It has been a bit of a tradition for me to give people cakes or other food gifts on their birthdays. I think it started in college when I was a poor student and making a cake was a lot cheaper than buying a gift. Besides, the gift of food to a student is typically well received and always appreciated.
Recently a friend and coworker celebrated a milestone birthday, the big 4-0. When I asked her what she wanted, I received a definitive “Red Velvet Cake”. In all the years, I’ve been cooking and baking, I realized that I had never actually baked a red velvet cake. Time to do a bit of research and find a good recipe.
I came across today’s recipe on foodnetwork.com which is one of my “go-to” websites when looking for a specific recipe. When I did my keyword search, I received 114 results for red velvet cake! I had to whittle this down so I started looking for recipes with high ratings (stars) and a significant number of total reviews.
It may be the scientist in me, but if something has been highly rated by a lot of people then chances are that you have a winning recipe. I chose a recipe with 577 reviews and an average of 4.5 out of 5 stars. My friend nor I were disappointed with the results.
Well the story goes that red velvet cakes were originally colored by a chemical reaction between the vinegar and buttermilk – it’s the anthocyanin in the cocoa that gave it a red color. Anthocyanin is a water soluble, naturally occurring pigment that appears red, purple, or blue depending on the pH of the solution. An extract of beetroot has also been used to give the cake a dark red hue.
Modern Dutch processing of cocoa keeps the anthocyanin from turning red, so we now rely on red food coloring to give it the cake it’s color! I was kind of surprised at the amount of coloring I needed for this recipe. I’ve used food coloring before and a little goes a long way but you need almost a full fluid ounce (or 2 tablespoons) for this cake to get that nice dark red.
Sifting flour and confectioners’ sugar helps to introduce air and minimize clumps. If you don’t have a flour sifter, you can use a wire strainer or sieve over a bowl. Just be careful or the light powder will be everywhere before you are finished.
It’s also better to weigh your flour instead of just going by volume measurements like cups if included with the recipe. Your results will be more consistent and weight doesn’t care if the flour has been sifted or is packed.
Sticking cakes and cookies were a problem until I discovered parchment paper (not wax paper). You can find it in the foil section of your grocery store. Grease pans like you would normally and you can even flour but also line the bottom with parchment paper. When the cakes cool, the cake and paper all come out cleanly, and you can easily peel off the paper without damaging the cake. The paper isn’t exactly edible so please remember to remove it before icing or serving the cake.
I have always enjoyed celebrating birthdays whether they are mine or my friends or family. Baking a cake for someone allows me to show them a bit of love. Live, Laugh, Love and Eat Well.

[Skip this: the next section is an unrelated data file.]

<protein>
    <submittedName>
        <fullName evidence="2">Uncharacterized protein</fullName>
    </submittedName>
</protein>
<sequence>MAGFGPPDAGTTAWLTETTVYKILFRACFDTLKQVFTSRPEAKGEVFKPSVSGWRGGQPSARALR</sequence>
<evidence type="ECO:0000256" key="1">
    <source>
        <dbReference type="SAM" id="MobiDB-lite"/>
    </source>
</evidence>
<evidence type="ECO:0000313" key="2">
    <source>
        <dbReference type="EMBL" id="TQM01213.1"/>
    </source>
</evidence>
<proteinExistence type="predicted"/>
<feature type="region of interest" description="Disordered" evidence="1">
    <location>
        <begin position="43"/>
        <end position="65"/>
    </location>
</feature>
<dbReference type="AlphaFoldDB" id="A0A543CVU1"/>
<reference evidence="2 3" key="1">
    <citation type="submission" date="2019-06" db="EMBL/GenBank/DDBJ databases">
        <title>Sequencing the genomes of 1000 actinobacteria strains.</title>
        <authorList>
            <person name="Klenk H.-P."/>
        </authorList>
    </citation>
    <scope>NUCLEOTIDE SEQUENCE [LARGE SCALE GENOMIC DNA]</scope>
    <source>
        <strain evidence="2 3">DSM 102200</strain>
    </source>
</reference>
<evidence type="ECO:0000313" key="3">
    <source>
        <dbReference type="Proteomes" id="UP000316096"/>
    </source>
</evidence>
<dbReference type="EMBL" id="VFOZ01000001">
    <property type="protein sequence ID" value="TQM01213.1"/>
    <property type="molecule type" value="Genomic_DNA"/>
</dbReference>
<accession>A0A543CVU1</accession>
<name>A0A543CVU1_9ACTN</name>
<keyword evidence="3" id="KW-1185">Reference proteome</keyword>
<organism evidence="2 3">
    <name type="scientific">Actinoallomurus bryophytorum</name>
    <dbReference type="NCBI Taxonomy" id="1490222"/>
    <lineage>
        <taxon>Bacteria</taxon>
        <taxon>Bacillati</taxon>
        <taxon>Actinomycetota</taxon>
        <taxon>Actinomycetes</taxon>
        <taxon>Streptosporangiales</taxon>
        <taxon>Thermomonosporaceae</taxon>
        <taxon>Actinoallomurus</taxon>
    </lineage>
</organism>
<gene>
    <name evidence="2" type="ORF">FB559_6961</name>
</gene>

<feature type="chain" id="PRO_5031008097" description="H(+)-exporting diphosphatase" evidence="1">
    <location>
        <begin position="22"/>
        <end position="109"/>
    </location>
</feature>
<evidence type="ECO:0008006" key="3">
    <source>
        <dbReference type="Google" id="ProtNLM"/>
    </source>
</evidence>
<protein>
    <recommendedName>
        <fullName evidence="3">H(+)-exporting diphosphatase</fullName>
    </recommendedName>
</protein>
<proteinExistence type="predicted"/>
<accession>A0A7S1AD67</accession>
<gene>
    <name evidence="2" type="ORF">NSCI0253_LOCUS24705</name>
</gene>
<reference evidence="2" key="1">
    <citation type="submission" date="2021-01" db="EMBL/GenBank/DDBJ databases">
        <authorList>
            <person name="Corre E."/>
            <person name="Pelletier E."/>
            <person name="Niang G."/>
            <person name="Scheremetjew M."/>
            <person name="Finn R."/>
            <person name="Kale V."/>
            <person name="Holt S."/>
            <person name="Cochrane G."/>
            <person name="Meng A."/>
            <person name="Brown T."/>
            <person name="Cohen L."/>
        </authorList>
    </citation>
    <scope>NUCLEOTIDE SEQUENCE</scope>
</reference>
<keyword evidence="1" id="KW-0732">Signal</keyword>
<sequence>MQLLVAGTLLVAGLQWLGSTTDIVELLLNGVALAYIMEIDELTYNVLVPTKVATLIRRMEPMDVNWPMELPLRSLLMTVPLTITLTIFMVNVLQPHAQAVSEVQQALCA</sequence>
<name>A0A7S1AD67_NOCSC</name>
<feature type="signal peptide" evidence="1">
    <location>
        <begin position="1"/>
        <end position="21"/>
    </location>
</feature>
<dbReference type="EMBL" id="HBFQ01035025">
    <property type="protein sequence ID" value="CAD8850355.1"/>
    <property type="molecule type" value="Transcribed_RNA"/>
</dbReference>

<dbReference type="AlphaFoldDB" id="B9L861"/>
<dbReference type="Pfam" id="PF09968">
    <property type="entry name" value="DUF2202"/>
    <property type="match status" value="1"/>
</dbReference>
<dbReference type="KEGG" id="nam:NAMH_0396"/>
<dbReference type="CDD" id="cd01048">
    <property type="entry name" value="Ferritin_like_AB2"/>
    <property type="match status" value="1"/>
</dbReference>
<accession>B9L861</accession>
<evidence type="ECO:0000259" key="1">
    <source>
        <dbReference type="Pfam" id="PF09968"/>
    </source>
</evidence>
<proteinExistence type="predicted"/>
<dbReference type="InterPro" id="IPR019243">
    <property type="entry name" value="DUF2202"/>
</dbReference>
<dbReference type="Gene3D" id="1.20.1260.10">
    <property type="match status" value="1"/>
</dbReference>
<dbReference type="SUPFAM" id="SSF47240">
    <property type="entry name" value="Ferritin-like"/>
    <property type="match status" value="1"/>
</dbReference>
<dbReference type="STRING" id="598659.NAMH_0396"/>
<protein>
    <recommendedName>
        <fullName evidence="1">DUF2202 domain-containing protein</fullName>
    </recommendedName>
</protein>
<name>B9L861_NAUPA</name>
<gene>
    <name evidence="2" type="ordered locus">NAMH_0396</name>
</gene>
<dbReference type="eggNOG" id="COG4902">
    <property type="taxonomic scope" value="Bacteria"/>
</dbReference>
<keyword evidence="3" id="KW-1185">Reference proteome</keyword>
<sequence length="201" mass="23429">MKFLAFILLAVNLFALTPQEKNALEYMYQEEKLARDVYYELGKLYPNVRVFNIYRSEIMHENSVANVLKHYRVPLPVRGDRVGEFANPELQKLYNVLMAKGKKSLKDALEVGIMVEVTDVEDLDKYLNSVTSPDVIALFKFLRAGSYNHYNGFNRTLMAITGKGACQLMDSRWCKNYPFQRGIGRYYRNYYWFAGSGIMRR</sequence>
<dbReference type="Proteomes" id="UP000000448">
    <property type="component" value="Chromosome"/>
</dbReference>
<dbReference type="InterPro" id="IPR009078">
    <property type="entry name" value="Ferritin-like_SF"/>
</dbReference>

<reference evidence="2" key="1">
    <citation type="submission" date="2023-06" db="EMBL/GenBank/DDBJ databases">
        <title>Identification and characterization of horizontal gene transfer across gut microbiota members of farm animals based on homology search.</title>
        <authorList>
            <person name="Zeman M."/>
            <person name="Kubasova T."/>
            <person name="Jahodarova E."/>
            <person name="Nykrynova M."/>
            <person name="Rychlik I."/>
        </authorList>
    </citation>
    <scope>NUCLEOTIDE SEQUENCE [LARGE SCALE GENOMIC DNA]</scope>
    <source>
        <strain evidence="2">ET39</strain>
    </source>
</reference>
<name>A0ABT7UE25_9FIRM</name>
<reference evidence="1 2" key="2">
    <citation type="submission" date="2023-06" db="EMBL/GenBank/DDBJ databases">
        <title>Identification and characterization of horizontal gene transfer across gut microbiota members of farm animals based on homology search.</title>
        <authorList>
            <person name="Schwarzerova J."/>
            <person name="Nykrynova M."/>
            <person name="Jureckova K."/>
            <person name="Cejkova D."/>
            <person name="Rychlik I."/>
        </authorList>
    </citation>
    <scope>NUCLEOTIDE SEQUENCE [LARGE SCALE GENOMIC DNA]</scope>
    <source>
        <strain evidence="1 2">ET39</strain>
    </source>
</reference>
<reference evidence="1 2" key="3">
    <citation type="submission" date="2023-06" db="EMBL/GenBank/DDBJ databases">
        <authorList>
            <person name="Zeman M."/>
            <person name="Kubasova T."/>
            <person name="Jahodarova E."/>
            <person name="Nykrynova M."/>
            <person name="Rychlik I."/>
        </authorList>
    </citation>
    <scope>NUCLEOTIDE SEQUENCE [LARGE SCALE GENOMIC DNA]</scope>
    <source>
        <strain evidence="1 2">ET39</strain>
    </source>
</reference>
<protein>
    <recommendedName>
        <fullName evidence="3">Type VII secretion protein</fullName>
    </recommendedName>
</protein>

Yields 6 to 8 servings (depending on how much you like cake)
Preheat oven to 350 F with rack near the upper half of the oven. Lightly oil and flour three 9-inch round cake pans. (Line if parchment paper if you have it)
In a large bowl, sift together the flour, sugar, baking soda, salt and cocoa powder. In another large bowl, whisk together the oil buttermilk, eggs, food coloring, vinegar and vanilla.
Using a standing mixer, mix the dry ingredients into the wet ingredients until just combined and a smooth batter is formed.
Divide the cake batter evenly among the prepared cake pans. Place the pans in the oven evenly spaced apart. Bake, rotating the pans halfway through the cooking, until the cake pulls away from the side of the pans, and a toothpick inserted in the center comes out clean, about 25 to 30 minutes.
Remove the cakes from the oven and run a knife around the edges to loosen them from the pan. One at a time, invert the cakes onto a plate and then re-invert them onto a cooling rack (bottom of the cake on down on the rack). Let cool completely.
Frost the cake by placing one layer with rounded (top) side down. Using a palette knife or offset spatula, apply about a ¼ to ½ inch thick layer of icing. Repeat this for the second and third layers and cover the sides with the remaining icing. Sprinkle the iced cake with the pecans.
In a standing mixer fitted with the paddle attachment, or a hand-held electric mixer in a large bowl, mix the cream cheese, sugar and butter on low speed until incorporated. Increase the speed to high and mix until light and fluffy, about 5 minutes. Occasionally turn off the mixer and scrape down the sides with a rubber spatula.
Reduce the speed to low and add the vanilla. Raise the speed to high and mix briefly until fluffy (scraping down the bowl occasionally). Store in the refrigerator until somewhat stiff, before icing. May be stored in refrigerator for up to 3 days.